Featured in the competition lineup of last year’s Sundance Film Festival, Zeina Durra’s debut feature The Imperialists Are Still Alive! opens this Friday. The film stars Elodie Bouchez as a European-born Arabic artist living in the tense multicultural melting pot of post-9/11 New York City. I spoke with Durra about politics, art imitating life, and her love for a European director (whose films can be seen on Fandor).
Is it fair to say that this is a very autobiographical film? Your cultural background and the cultural background of the movie’s heroine are very similar.
Yeah, it totally is. I didn’t used to say that, but now I just say it. Obviously, there are elements in there that aren’t [autobiographical], but the themes in it are.
The film presents a very interesting and unique cross-section of New York that you don’t often see: the affluent Upper West Side, the downtown gallery world, and underground clubs. Did you also move between those contrasting worlds?
Yeah, that was my world, and I feel like it’s a lot of people’s worlds in New York. I know it was kind of done a little bit in After Hours (by Martin Scorsese) and it was touched upon to a certain degree in Whit Stillman’s Metropolitan, but how I lived in New York has never really been shown in film and I really wanted to show that.
Do you consider this a very political film?
I don’t think it’s a political film per se. I wanted to see how one’s daily life is affected by politics. It’s about how any moment can be completely frivolous and completely urgent at the same time. When Lebanon was being bombed in 2006, I was on the phone to my friend who had just moved from Mott Street in Nolita to Beirut with her husband, and she’d just had a baby. She was like “Oh, I’m a bit worried…” And then a bomb went off, and I could hear it on the phone. She’s like, “I gotta go because I’ve got see where that hit.” Meanwhile, I’m in New York in a cafe getting my Americano.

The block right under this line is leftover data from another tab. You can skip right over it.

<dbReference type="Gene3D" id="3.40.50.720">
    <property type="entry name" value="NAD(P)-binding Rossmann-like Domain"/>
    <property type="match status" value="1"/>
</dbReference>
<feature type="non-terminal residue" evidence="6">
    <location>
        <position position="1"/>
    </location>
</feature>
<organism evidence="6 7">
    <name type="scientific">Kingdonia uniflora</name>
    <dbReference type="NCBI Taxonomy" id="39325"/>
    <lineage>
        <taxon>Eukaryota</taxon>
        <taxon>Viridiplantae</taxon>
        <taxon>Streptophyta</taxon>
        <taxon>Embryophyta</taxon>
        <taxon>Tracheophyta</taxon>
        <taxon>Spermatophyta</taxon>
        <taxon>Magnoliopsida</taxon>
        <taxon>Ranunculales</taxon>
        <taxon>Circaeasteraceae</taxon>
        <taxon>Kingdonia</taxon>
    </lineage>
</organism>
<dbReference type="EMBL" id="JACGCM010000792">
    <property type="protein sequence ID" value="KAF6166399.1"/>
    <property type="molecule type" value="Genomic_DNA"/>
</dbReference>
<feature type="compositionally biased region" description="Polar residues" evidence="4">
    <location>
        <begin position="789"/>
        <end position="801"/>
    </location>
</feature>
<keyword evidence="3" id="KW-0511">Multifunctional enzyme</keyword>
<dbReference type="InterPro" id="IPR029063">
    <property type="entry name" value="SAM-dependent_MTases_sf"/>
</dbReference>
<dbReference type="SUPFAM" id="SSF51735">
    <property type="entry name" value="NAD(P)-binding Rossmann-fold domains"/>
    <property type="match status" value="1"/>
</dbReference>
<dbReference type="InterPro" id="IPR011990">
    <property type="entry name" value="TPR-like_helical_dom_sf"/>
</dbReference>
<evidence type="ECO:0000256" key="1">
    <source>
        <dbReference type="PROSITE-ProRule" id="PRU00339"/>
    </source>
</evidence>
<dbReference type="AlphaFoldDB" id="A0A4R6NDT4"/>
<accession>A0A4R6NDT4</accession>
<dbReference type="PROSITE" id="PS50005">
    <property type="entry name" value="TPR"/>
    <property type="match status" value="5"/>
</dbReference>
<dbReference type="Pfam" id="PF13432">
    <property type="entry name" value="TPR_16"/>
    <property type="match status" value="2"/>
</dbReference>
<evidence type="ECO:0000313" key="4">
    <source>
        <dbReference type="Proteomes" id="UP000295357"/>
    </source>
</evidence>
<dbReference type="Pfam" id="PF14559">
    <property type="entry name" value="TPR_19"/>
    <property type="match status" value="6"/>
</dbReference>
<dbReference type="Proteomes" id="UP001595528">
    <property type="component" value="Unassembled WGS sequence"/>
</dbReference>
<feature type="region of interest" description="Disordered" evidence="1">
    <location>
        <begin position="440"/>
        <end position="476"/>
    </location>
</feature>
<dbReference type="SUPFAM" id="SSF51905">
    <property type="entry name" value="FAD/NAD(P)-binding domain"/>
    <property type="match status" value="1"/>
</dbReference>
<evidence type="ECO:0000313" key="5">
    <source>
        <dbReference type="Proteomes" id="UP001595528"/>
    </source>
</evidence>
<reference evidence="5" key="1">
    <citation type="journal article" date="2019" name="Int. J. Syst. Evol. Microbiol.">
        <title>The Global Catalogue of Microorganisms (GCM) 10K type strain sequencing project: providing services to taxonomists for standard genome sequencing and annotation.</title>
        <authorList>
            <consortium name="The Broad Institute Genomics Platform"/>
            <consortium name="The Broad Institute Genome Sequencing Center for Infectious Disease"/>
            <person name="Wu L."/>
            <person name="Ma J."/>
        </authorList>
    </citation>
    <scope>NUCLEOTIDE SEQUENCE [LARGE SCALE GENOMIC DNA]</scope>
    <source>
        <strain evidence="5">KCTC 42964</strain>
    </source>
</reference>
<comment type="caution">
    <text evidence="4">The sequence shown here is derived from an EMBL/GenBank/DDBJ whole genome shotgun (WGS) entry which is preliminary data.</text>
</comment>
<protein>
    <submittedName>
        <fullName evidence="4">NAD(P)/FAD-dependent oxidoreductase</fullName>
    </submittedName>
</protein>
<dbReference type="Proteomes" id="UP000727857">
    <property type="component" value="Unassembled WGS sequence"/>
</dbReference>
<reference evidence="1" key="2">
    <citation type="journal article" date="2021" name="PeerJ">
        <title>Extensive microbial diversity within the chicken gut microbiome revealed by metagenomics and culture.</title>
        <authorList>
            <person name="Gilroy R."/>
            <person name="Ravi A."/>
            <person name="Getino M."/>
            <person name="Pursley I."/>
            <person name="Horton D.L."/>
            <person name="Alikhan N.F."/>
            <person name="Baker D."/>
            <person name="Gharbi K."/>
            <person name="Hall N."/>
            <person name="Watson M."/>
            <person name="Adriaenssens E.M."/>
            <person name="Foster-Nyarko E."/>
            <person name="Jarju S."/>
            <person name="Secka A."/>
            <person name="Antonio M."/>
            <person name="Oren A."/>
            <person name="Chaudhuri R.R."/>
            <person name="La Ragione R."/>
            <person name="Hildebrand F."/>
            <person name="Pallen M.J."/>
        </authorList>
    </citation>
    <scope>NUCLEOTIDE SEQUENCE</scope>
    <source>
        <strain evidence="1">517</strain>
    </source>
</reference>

I know that you are a real cinephile. Are there any directors on Fandor that you are particularly fond of?
I saw Everything for Sale at Lincoln Center a couple of years back at a retrospective of Andrzej Wajda films.What I really loved about it were the scenes of the dislocated partying, those long scenes where they were all dancing. It was way that he focuses on the dislocation of the environment, which I think is really hard to do without being cheesy, but he did it brilliantly. There’s a moment where they all end up at this party and there’s so much meaning in the way that one of the characters is dancing. By his shot structure, Wajda manages to convey everything about her: what she wants and what she needs and what she’s feeling. Just from the way she dances. It’s just one of the most genius things I’ve ever seen in my life.
Nick Dawson is a frequent contributor to FilmMaker magazine and is the author of Being Hal Ashby.